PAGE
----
Do you remember the scam of college textbooks?
The Higher Education Coordinating Commission is pleased to share a new report submitted to the Oregon Legislature showing that Oregon’s statewide investment in textbook affordability
is having a significant impact on making postsecondary education more affordable. The report analyzes the impact of the state’s investment from 2015 to the present on developing and promoting high-quality, no-cost and low-cost course materials -- Open Educational Resources -- for use in Oregon’s public colleges and universities. In short, the program provides modular online resources in place of expensive, cumbersome and environmentally impactful dead-tree textbooks.
Amy Hofer, coordinator of statewide open education library services for Open Oregon Educational Resources, says, “We expect that every grant dollar spent by the state will translate to six dollars saved by students in the current budget cycle. Faculty, librarians, and campus store managers are aware of the financial pressures facing students and are increasingly interested in using open educational resources or other low-cost alternatives to commercial textbooks. Affordable textbooks are especially important with students struggling to meet basic needs as a result of new hardships brought on by the pandemic.”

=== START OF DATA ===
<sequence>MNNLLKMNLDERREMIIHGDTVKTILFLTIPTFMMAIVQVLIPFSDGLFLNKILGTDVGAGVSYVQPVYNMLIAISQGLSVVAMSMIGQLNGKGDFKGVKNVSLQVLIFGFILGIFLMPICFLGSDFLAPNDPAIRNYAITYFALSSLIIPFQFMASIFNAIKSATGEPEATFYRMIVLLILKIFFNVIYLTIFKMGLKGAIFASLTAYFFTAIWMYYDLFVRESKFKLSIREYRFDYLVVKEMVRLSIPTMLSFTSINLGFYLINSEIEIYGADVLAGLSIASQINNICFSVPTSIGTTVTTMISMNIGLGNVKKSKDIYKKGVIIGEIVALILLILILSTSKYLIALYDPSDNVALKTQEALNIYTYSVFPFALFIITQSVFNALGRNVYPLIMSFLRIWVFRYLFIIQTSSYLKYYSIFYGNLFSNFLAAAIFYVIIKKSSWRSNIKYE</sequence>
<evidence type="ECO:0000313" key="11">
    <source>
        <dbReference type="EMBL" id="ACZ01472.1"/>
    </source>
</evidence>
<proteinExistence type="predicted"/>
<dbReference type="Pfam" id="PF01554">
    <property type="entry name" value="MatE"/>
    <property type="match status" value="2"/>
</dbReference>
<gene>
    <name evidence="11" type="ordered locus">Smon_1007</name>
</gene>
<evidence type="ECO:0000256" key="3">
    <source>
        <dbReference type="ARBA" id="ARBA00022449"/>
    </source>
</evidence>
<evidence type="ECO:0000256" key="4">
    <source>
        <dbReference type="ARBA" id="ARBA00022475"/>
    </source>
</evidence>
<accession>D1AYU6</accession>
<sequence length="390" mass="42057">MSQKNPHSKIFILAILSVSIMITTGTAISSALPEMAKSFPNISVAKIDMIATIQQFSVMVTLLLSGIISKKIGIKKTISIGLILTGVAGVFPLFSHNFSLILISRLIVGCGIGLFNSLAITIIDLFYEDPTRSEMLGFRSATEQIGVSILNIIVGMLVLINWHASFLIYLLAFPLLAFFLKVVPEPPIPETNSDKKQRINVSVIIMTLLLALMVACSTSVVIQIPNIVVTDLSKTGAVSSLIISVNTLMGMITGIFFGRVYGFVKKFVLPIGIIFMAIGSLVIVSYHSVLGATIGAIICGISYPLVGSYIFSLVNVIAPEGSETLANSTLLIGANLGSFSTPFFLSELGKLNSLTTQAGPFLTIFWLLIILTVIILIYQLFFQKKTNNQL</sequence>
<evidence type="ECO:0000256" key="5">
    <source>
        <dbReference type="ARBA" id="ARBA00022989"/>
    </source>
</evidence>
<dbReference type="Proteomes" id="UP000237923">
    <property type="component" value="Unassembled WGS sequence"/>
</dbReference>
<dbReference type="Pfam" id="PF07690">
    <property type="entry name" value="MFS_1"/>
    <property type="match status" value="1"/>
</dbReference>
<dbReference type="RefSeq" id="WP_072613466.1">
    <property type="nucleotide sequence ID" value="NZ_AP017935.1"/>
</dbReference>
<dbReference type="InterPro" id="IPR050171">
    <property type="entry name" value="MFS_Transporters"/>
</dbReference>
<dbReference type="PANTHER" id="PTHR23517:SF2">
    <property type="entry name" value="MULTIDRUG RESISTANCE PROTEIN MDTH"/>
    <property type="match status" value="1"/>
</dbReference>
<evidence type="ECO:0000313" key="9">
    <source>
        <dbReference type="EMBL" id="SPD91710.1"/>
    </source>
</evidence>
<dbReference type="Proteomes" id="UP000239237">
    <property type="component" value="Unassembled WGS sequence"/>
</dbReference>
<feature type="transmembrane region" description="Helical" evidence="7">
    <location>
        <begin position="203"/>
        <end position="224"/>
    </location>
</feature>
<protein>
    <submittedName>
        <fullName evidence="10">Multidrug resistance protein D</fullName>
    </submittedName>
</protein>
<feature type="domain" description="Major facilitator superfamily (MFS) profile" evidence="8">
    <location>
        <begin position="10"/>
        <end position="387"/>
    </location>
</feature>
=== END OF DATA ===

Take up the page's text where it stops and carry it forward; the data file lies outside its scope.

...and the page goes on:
Kyle Thomas, director of legislative and policy affairs for the HECC, says, “Oregon’s forward-looking investment in expanding OER is successfully reducing the unexpected high costs that far too many students face with textbook and course materials. For every course that this investment supports in shifting to OER, hundreds of students can be impacted over many years. We commend the faculty, administrators, and our partners at Open Oregon Education Resources for their innovative work for students, and we look forward to continuing this momentum.”
A D V E R T I S E M E N T
A D V E R T I S E M E N T
The report also summarizes a 2019 analysis of 19 public community college and university course schedules, describing the impact of courses being designated no-cost or low-cost, a requirement imposed by legislation in 2015. In 2017-19, 12 percent of courses at the reporting institutions were designated as no-cost or low-cost, representing an estimated savings of $34 million for over 375,000 students in those two academic years. In addition, Oregon community colleges significantly reduced the estimated cost of course materials for transfer degrees during the four years between 2015-19.
Oregon is a national leader in open education, with a well-developed community of practice around OER development and implementation. In addition to the grant funding, a new development in this work is external funding from the William and Flora Hewlett Foundation for 2020-2022, enabling Open Oregon Educational Resources to develop a statewide professional development course: the Equity & Open Education Faculty Cohort Model. This professional development course, designed by library faculty member Jen Klaudinyi at Portland Community College, is now available to faculty to help them consider open educational practices with an equity lens, including universal design, cultural relevance, and diverse perspectives. The next cohort will convene during summer term.
|Post Date: 2021-04-07 19:07:19||Last Update: 2021-04-07 19:19:06|